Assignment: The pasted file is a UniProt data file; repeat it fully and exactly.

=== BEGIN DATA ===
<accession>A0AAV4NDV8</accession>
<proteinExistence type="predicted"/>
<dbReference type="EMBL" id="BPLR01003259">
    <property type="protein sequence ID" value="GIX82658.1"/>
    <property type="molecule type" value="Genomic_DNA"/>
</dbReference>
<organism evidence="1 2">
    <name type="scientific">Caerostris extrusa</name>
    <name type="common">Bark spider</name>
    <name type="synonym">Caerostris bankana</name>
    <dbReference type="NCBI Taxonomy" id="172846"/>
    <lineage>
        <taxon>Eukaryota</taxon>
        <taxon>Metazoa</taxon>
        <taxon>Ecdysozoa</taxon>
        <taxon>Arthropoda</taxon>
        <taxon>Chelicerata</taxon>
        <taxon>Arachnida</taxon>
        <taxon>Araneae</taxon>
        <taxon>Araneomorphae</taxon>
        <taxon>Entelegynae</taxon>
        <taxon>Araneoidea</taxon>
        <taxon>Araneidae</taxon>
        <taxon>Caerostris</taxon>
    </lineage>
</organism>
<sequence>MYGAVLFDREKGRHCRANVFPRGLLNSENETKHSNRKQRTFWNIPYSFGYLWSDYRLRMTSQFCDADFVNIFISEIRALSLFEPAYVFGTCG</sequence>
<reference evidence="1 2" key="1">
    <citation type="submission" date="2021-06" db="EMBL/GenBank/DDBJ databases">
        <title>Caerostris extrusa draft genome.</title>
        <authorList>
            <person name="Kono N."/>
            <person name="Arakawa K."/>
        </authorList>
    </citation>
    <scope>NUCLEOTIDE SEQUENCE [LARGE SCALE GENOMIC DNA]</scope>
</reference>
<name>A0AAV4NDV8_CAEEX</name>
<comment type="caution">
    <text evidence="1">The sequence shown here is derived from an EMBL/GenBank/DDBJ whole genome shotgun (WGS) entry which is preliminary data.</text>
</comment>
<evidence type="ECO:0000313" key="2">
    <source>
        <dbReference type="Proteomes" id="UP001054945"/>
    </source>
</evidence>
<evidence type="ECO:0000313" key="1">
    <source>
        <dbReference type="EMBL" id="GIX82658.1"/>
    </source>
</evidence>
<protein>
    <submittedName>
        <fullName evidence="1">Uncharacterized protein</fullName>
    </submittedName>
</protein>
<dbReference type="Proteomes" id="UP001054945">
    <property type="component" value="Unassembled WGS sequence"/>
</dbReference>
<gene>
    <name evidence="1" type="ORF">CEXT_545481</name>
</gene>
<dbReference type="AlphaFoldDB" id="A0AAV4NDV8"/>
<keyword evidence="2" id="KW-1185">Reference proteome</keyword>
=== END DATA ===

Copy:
<accession>A0AAV4NDV8</accession>
<proteinExistence type="predicted"/>
<dbReference type="EMBL" id="BPLR01003259">
    <property type="protein sequence ID" value="GIX82658.1"/>
    <property type="molecule type" value="Genomic_DNA"/>
</dbReference>
<organism evidence="1 2">
    <name type="scientific">Caerostris extrusa</name>
    <name type="common">Bark spider</name>
    <name type="synonym">Caerostris bankana</name>
    <dbReference type="NCBI Taxonomy" id="172846"/>
    <lineage>
        <taxon>Eukaryota</taxon>
        <taxon>Metazoa</taxon>
        <taxon>Ecdysozoa</taxon>
        <taxon>Arthropoda</taxon>
        <taxon>Chelicerata</taxon>
        <taxon>Arachnida</taxon>
        <taxon>Araneae</taxon>
        <taxon>Araneomorphae</taxon>
        <taxon>Entelegynae</taxon>
        <taxon>Araneoidea</taxon>
        <taxon>Araneidae</taxon>
        <taxon>Caerostris</taxon>
    </lineage>
</organism>
<sequence>MYGAVLFDREKGRHCRANVFPRGLLNSENETKHSNRKQRTFWNIPYSFGYLWSDYRLRMTSQFCDADFVNIFISEIRALSLFEPAYVFGTCG</sequence>
<reference evidence="1 2" key="1">
    <citation type="submission" date="2021-06" db="EMBL/GenBank/DDBJ databases">
        <title>Caerostris extrusa draft genome.</title>
        <authorList>
            <person name="Kono N."/>
            <person name="Arakawa K."/>
        </authorList>
    </citation>
    <scope>NUCLEOTIDE SEQUENCE [LARGE SCALE GENOMIC DNA]</scope>
</reference>
<name>A0AAV4NDV8_CAEEX</name>
<comment type="caution">
    <text evidence="1">The sequence shown here is derived from an EMBL/GenBank/DDBJ whole genome shotgun (WGS) entry which is preliminary data.</text>
</comment>
<evidence type="ECO:0000313" key="2">
    <source>
        <dbReference type="Proteomes" id="UP001054945"/>
    </source>
</evidence>
<evidence type="ECO:0000313" key="1">
    <source>
        <dbReference type="EMBL" id="GIX82658.1"/>
    </source>
</evidence>
<protein>
    <submittedName>
        <fullName evidence="1">Uncharacterized protein</fullName>
    </submittedName>
</protein>
<dbReference type="Proteomes" id="UP001054945">
    <property type="component" value="Unassembled WGS sequence"/>
</dbReference>
<gene>
    <name evidence="1" type="ORF">CEXT_545481</name>
</gene>
<dbReference type="AlphaFoldDB" id="A0AAV4NDV8"/>
<keyword evidence="2" id="KW-1185">Reference proteome</keyword>